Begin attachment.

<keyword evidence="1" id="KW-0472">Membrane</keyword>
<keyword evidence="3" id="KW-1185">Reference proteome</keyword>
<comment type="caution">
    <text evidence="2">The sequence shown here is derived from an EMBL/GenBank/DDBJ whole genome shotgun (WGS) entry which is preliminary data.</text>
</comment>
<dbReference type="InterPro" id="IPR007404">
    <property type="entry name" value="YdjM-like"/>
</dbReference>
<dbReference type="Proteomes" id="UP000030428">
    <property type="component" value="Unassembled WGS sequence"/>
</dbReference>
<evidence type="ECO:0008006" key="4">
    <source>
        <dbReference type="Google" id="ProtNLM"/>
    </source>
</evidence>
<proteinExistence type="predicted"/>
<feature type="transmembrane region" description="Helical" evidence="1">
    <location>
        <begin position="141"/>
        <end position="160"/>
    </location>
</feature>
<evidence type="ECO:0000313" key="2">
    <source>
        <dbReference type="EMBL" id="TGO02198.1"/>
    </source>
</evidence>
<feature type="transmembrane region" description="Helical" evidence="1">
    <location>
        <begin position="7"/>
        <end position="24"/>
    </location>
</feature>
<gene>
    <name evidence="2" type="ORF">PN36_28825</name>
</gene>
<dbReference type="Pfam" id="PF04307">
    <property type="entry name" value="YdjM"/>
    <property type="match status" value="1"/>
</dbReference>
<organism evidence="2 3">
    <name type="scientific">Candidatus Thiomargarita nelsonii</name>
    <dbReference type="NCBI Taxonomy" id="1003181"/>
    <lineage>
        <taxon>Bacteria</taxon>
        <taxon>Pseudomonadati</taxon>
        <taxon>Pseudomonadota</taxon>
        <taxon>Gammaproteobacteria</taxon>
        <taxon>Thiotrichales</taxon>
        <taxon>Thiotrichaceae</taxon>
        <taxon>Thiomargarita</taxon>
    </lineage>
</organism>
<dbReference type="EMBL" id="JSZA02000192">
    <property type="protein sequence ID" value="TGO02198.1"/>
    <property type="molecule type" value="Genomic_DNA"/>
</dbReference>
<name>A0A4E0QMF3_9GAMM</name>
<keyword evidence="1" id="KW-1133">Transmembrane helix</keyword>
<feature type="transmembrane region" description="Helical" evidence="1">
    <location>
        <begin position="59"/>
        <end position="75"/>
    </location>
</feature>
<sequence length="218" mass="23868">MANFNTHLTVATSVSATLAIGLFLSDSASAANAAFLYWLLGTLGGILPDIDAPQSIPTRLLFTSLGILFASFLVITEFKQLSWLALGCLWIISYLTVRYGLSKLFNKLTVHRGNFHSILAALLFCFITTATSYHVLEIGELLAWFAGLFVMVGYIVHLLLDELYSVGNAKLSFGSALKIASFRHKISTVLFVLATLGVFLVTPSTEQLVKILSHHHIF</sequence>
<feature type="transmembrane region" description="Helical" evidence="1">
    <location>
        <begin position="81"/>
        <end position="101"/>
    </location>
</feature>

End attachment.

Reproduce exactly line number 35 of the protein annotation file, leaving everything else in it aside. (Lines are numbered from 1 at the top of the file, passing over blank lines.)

<gene>